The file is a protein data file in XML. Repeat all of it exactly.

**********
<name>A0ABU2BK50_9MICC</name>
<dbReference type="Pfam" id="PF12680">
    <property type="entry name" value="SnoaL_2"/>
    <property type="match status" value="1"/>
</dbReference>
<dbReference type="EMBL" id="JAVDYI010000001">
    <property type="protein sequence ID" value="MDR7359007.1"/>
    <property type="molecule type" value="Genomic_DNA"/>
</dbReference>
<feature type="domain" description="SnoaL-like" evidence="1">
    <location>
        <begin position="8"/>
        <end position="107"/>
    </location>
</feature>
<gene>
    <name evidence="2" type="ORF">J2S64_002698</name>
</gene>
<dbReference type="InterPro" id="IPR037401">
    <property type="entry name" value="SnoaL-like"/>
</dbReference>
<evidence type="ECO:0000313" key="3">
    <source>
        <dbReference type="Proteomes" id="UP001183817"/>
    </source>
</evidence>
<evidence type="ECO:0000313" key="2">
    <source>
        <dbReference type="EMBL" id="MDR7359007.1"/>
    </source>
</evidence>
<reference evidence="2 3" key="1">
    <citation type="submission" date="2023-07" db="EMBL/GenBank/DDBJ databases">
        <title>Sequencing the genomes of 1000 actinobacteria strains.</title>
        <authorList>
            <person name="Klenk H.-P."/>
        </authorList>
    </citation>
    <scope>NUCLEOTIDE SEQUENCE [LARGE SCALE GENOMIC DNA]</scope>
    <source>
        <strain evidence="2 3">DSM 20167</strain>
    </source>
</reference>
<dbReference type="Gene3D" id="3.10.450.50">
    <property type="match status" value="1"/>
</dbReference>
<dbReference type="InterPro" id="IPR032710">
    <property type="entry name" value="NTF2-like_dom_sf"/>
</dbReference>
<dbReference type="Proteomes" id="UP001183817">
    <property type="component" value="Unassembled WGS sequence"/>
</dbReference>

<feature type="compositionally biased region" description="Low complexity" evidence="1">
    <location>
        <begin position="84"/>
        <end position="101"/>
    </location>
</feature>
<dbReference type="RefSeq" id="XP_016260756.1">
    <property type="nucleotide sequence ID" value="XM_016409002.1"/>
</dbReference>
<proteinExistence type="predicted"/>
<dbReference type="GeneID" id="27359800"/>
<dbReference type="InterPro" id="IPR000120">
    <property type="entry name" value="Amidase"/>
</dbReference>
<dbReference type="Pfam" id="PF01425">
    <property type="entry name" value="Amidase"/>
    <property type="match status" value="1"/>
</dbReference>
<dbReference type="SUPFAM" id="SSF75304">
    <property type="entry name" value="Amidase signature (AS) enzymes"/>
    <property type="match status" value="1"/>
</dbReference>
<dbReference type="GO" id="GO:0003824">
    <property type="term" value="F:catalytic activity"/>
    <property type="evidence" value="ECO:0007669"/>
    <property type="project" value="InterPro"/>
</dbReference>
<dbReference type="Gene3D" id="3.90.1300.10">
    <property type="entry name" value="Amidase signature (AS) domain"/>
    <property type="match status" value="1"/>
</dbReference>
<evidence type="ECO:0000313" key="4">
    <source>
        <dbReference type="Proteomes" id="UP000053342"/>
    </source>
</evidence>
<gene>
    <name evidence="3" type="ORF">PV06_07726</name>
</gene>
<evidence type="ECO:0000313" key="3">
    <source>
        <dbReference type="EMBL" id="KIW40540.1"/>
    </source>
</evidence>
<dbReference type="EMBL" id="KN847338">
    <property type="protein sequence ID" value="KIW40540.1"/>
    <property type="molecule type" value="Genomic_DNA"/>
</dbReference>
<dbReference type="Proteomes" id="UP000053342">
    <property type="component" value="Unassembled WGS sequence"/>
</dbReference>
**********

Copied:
<name>A0ABU2BK50_9MICC</name>
<dbReference type="Pfam" id="PF12680">
    <property type="entry name" value="SnoaL_2"/>
    <property type="match status" value="1"/>
</dbReference>
<dbReference type="EMBL" id="JAVDYI010000001">
    <property type="protein sequence ID" value="MDR7359007.1"/>
    <property type="molecule type" value="Genomic_DNA"/>
</dbReference>
<feature type="domain" description="SnoaL-like" evidence="1">
    <location>
        <begin position="8"/>
        <end position="107"/>
    </location>
</feature>
<gene>
    <name evidence="2" type="ORF">J2S64_002698</name>
</gene>
<dbReference type="InterPro" id="IPR037401">
    <property type="entry name" value="SnoaL-like"/>
</dbReference>
<evidence type="ECO:0000313" key="3">
    <source>
        <dbReference type="Proteomes" id="UP001183817"/>
    </source>
</evidence>
<evidence type="ECO:0000313" key="2">
    <source>
        <dbReference type="EMBL" id="MDR7359007.1"/>
    </source>
</evidence>
<reference evidence="2 3" key="1">
    <citation type="submission" date="2023-07" db="EMBL/GenBank/DDBJ databases">
        <title>Sequencing the genomes of 1000 actinobacteria strains.</title>
        <authorList>
            <person name="Klenk H.-P."/>
        </authorList>
    </citation>
    <scope>NUCLEOTIDE SEQUENCE [LARGE SCALE GENOMIC DNA]</scope>
    <source>
        <strain evidence="2 3">DSM 20167</strain>
    </source>
</reference>
<dbReference type="Gene3D" id="3.10.450.50">
    <property type="match status" value="1"/>
</dbReference>
<dbReference type="InterPro" id="IPR032710">
    <property type="entry name" value="NTF2-like_dom_sf"/>
</dbReference>
<dbReference type="Proteomes" id="UP001183817">
    <property type="component" value="Unassembled WGS sequence"/>
</dbReference>

<feature type="compositionally biased region" description="Low complexity" evidence="1">
    <location>
        <begin position="84"/>
        <end position="101"/>
    </location>
</feature>
<dbReference type="RefSeq" id="XP_016260756.1">
    <property type="nucleotide sequence ID" value="XM_016409002.1"/>
</dbReference>
<proteinExistence type="predicted"/>
<dbReference type="GeneID" id="27359800"/>
<dbReference type="InterPro" id="IPR000120">
    <property type="entry name" value="Amidase"/>
</dbReference>
<dbReference type="Pfam" id="PF01425">
    <property type="entry name" value="Amidase"/>
    <property type="match status" value="1"/>
</dbReference>
<dbReference type="SUPFAM" id="SSF75304">
    <property type="entry name" value="Amidase signature (AS) enzymes"/>
    <property type="match status" value="1"/>
</dbReference>
<dbReference type="GO" id="GO:0003824">
    <property type="term" value="F:catalytic activity"/>
    <property type="evidence" value="ECO:0007669"/>
    <property type="project" value="InterPro"/>
</dbReference>
<dbReference type="Gene3D" id="3.90.1300.10">
    <property type="entry name" value="Amidase signature (AS) domain"/>
    <property type="match status" value="1"/>
</dbReference>
<evidence type="ECO:0000313" key="4">
    <source>
        <dbReference type="Proteomes" id="UP000053342"/>
    </source>
</evidence>
<gene>
    <name evidence="3" type="ORF">PV06_07726</name>
</gene>
<evidence type="ECO:0000313" key="3">
    <source>
        <dbReference type="EMBL" id="KIW40540.1"/>
    </source>
</evidence>
<dbReference type="EMBL" id="KN847338">
    <property type="protein sequence ID" value="KIW40540.1"/>
    <property type="molecule type" value="Genomic_DNA"/>
</dbReference>
<dbReference type="Proteomes" id="UP000053342">
    <property type="component" value="Unassembled WGS sequence"/>
</dbReference>